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a cappella and cd review: Resonance Produces Inspiring Album

Live Performance is Memorable and Heartfelt, Though Not Up to Recording Quality

By Nivair H. Gabriel

MIT Resonance

Fall Concert 2005


Friday, Dec. 9, 9 p.m.

Left on Red

MIT Resonance

Recorded at Studio L

Mixed at Bristol Studios

Released on Dec. 5, 2005

$15.00; $2 for shipping

If you’re looking for a cohesive a cappella group with a quirky sense of humor and solid musical arrangements, look no further. MIT Resonance’s newest CD sparkles with energy, earning their performance of “Mystify” a spot in the Best of College A Cappella 2006 compilation. Though it lacks the amusing skits that make their concerts so memorable, the CD establishes them as a unique, extremely talented, and well-produced college a cappella group.

After listening to the CD, however, the concert was something of a letdown. Despite two notable exceptions, the soloists were hardly performing to the level of the CD. Their energy was still unflagging, though, and the backup singers were consistently solid.

The most noticeable thing at the concert was the camaraderie in the group; the night started with a song by a last-minute “guest group,” Resonance alumnus Stephen S. Lee ’05. Near the end was the group’s alumni song, The Nields’ “Easy People,” carried by the current group and, unsurprisingly, muddled through by the alumni. Despite this, the antics of former members distracted from the jumbled lyrics. Eve 6’s “Inside Out,” Resonance’s single encore for the first time in years, gave soloist Joshua M. Karges ’08 a run for his money: he switched the order of the two-part chorus and then forgot to sing the second part. These, however, were merely the fringes of the evening.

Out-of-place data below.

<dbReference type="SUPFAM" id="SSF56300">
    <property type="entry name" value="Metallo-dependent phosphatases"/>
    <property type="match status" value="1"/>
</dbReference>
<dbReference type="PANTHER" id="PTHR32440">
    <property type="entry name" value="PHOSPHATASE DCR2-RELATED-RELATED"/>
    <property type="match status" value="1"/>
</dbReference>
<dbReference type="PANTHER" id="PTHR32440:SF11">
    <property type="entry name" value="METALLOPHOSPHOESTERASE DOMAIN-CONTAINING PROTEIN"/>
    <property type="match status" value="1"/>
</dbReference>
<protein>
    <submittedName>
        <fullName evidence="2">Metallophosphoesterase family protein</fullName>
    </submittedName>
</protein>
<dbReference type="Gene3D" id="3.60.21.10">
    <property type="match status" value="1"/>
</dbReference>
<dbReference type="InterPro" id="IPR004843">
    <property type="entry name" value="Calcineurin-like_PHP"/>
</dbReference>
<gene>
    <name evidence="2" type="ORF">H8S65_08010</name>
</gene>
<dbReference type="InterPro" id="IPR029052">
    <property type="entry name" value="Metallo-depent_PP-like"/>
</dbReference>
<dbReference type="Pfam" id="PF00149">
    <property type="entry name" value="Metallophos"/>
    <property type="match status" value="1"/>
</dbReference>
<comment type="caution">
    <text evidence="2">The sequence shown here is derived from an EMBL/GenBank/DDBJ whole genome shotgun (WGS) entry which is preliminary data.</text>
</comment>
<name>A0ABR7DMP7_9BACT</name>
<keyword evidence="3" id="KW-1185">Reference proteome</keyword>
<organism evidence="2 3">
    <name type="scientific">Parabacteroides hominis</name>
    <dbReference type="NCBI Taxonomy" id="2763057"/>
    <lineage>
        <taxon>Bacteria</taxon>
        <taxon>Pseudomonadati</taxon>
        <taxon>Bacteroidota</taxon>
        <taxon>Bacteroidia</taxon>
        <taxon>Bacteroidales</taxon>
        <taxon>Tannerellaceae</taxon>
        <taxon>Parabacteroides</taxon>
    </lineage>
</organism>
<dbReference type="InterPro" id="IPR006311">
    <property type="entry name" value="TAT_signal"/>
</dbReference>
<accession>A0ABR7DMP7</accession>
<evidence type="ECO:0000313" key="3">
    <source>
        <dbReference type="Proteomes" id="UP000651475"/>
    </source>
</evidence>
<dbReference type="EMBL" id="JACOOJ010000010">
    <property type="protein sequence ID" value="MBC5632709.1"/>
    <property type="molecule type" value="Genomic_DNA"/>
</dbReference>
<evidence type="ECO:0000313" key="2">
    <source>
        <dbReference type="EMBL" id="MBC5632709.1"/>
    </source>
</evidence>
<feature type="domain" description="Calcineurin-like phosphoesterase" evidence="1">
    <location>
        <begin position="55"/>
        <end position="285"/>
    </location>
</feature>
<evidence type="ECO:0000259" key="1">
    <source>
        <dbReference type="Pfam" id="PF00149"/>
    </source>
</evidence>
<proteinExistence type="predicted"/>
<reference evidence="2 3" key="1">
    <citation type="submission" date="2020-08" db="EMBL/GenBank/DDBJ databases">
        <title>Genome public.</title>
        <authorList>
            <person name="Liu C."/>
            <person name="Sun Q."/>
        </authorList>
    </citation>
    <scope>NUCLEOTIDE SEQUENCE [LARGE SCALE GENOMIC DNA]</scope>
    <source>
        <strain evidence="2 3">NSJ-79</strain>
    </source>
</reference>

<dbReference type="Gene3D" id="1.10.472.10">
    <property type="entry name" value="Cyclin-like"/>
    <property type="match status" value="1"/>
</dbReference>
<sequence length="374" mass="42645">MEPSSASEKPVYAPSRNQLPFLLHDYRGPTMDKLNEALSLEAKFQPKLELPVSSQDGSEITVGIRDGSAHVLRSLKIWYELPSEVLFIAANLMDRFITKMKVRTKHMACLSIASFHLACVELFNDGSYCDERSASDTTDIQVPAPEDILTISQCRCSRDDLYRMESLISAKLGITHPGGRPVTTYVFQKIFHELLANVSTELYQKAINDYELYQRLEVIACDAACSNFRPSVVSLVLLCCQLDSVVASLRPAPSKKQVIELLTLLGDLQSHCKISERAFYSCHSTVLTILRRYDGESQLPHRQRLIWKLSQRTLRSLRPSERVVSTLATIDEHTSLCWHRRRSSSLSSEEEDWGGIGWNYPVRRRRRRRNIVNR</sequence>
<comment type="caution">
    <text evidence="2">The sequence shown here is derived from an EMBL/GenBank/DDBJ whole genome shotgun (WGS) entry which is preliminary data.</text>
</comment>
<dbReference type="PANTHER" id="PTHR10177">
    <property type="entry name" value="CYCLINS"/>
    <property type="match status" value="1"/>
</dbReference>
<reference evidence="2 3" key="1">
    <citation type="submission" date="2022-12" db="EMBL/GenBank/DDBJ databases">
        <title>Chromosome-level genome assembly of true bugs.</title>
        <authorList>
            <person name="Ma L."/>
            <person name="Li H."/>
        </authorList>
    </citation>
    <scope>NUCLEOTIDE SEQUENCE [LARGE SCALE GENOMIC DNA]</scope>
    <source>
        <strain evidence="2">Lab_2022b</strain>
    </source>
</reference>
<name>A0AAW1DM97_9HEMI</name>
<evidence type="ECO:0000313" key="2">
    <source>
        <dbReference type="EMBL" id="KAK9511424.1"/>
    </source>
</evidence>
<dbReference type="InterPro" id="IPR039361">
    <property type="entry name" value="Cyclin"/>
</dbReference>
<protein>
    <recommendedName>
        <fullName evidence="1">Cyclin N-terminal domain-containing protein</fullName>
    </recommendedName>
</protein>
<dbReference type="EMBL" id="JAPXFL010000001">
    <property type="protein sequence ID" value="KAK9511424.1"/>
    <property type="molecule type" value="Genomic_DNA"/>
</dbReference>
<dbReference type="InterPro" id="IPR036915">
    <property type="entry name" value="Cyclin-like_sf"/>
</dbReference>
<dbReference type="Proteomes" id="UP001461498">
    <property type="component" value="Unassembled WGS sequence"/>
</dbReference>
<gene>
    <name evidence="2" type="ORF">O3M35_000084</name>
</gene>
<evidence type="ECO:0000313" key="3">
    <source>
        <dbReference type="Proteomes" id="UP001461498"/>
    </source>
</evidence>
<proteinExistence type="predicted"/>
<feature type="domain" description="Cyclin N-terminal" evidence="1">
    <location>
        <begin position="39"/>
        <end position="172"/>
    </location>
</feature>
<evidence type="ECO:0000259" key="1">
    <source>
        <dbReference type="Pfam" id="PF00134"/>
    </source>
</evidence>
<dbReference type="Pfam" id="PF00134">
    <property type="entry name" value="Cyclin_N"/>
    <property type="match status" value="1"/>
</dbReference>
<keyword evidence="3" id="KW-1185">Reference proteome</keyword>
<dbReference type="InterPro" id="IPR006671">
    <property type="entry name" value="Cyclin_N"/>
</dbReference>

It’s easy to name the two best solos. Stephanie E. Oh ’09 gave a stunning rendition of Michelle Branch’s “Breathe”; the audience sat up and straightened a little for that one. Jia Lou ’07, also a cartoonist for The Tech, did an impressive job on Frou Frou’s “Let Go.” Too many of the male soloists, however, seemed strained, although Solomon M. Bisker ’06 offered a passable if not exactly melodic “Shut Up” by Simple Plan. Karges’ solo of The Killers’ “Mr. Brightside” worked well with the song; he wasn’t amazing, but he did justice to the song.

During Maroon 5’s “Harder to Breathe,” I remember thinking “yeah, I’d listen to Resonance sing this instead of the real song,” although I wouldn’t say the same for Resonance’s “I Want You” by Savage Garden. Those thoughts underscore the hit-or-miss nature of the concert — the greatness of the group came out in some pieces, but not others.

Still, they didn’t lose their spirit. The vocal percussion and humming of the backup singers always flowed perfectly; this is one group, again, that blends as a whole to create their music. The strengths, so well exemplified on the CD, were still here; they just took a backseat to all the complications of real-time performing.

But live performance has its own merits. Anyone would be sorry to miss their hilarious and hardly haphazard skits — though nobody said they were politically correct. This time, the overarching plot was a war between the food providers in the Student Center, with Lobdell limping in on child’s feet behind the three major contenders. Wouldn’t you like to know about the Holy Santa Anna Guacamole Grenade?

Since all you can hear now is stories, I would suggest you buy “Left on Red” and experience the best Resonance has to offer. You’ll be inspired.